Before joining the ILO in 2014 I’d heard this remarkable fact about Chinese migrant workers: at some 274 million, they represent the greatest population movement in human history. But what I didn’t realize is, I’m actually one of them.
Typically, we think of migrant workers as those who leave the countryside in search of jobs in China’s towns and cities. In Mandarin, they’re known as the nongmingong, or “rural migrant workers”. They’ve been an integral part of the urbanization and globalization process over the past three decades, helping to elevate China to become the world’s second-largest economy.
Evidently, however, I and many of my colleagues and friends in Beijing fit the same definition. We too are all “living and working in a place other than [our] birthplace for more than 12 months”.
Public attention in China tends to focus, understandably, on the many millions of internal migrant workers and the need to protect their rights. Comparatively little attention is paid, however, to the over 10 million Chinese migrant workers overseas.
In 2015, these workers sent home over USD$ 60 billion in remittances. Migrant workers contribute to the development and economic growth in their host countries, while their home countries and communities greatly benefit from their remittances and the skills acquired from their migration experience.
Many are poorly informed about the reality far beyond their borders and are taken in by unscrupulous recruiters. For example, a recent report in the Chinese media told the story of a man who responded to an online ad promising job placement overseas.Yet, despite their enormous contribution, these workers often suffer low wages, unsafe working conditions, and a lack of social protection and integration, or worse, fall prey to abusive practices such as excessive recruitment and remittance fees that subject them to bonded labour or erode the lion’s share of their income.
The man paid the company some RMB 78,000 (about USD$ 12,000) to find him a job as an interior decorator in Paris. Once he arrived in Paris, he discovered the job paid a third of what he’d been promised. Worse still, the company kept his passport and documents, which meant that he was living in France illegally.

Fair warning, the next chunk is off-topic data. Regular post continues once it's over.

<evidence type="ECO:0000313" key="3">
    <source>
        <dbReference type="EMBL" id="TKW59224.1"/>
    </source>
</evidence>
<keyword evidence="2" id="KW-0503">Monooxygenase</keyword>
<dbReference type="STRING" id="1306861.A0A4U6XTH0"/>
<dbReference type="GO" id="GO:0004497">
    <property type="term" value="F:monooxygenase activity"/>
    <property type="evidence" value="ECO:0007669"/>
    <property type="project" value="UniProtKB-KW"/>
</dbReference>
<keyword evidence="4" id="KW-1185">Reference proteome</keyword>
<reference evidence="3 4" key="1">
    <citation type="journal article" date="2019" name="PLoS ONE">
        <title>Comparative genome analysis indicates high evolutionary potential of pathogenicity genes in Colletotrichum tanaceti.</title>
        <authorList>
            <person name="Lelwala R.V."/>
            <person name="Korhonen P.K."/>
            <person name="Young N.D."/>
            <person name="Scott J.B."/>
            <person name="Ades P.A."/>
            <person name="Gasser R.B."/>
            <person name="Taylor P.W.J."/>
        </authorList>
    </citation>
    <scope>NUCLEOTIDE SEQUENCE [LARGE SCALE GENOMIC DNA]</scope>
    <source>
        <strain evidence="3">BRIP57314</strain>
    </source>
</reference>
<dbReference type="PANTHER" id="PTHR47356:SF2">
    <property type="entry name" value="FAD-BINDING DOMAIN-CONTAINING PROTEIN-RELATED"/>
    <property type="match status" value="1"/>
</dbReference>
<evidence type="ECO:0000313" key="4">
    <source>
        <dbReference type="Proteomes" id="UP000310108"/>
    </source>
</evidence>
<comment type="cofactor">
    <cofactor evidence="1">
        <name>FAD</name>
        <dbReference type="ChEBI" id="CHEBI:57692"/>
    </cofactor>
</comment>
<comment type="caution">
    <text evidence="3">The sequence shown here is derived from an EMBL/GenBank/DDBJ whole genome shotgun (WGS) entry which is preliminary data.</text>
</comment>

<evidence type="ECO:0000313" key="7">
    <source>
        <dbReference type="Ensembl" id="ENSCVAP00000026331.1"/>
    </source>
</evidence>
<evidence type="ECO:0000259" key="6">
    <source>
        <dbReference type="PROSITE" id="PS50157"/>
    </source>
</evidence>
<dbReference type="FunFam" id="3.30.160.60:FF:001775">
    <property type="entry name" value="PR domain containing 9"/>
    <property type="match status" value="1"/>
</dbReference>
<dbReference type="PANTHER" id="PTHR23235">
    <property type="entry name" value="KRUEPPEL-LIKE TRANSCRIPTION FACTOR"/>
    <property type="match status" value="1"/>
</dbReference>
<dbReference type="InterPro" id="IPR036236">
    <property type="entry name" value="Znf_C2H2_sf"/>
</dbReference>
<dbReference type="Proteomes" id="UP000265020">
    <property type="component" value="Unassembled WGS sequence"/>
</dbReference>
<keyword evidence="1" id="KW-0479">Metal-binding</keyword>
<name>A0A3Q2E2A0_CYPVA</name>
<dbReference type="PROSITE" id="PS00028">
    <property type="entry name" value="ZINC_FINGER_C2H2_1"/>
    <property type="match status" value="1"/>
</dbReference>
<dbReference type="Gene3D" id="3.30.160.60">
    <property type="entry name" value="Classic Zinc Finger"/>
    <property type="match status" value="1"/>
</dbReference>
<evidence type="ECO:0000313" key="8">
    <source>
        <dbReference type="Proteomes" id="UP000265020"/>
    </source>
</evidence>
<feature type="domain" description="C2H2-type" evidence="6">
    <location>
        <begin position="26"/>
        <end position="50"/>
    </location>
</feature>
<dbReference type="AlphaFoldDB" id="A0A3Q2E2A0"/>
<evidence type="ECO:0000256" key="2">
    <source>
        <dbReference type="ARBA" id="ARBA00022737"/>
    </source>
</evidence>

Upon returning to China, the man tried to reclaim his recruitment fee only to find that the company had disappeared without a trace.
I’ve become all too familiar with stories like this in my present role as ILO National Programme Coordinator of the EU-China Dialogue on Migration and Mobility Support Project, a joint initiative of the ILO and International Organization for Migration (IOM) with support from the European Union.
To help protect migrant workers from China, the ILO has reached out to more than 400 public officials, 75 recruitment agencies and 40,000 potential migrants through a combination of training, research, study tours and information campaigns.
Our goal is to broaden the opportunities for legal migration, make migrants aware of the risks they run seeking work through irregular channels, and help governments, trade unions and recruitment agencies provide migrant workers with better services and protection.
Through the EU-China Dialogue on Migration and Mobility Support Project, the ILO is also conducting research that reviews policy, then assesses and forecasts EU labour market demand. We hope these studies will help to enhance and diversify the legal channels for prospective migrants from China who wish to work in Europe.
We will also advocate for the necessary strengthening of cooperation between different government departments, to more effectively manage labour migration, given the current division of responsibility and competency among different government authorities.
In a perfect world, workers wouldn’t have to feel obliged to leave their homes and families in order to find a decent job. But as long as they do, we must work to ensure that they can do so safely and legally.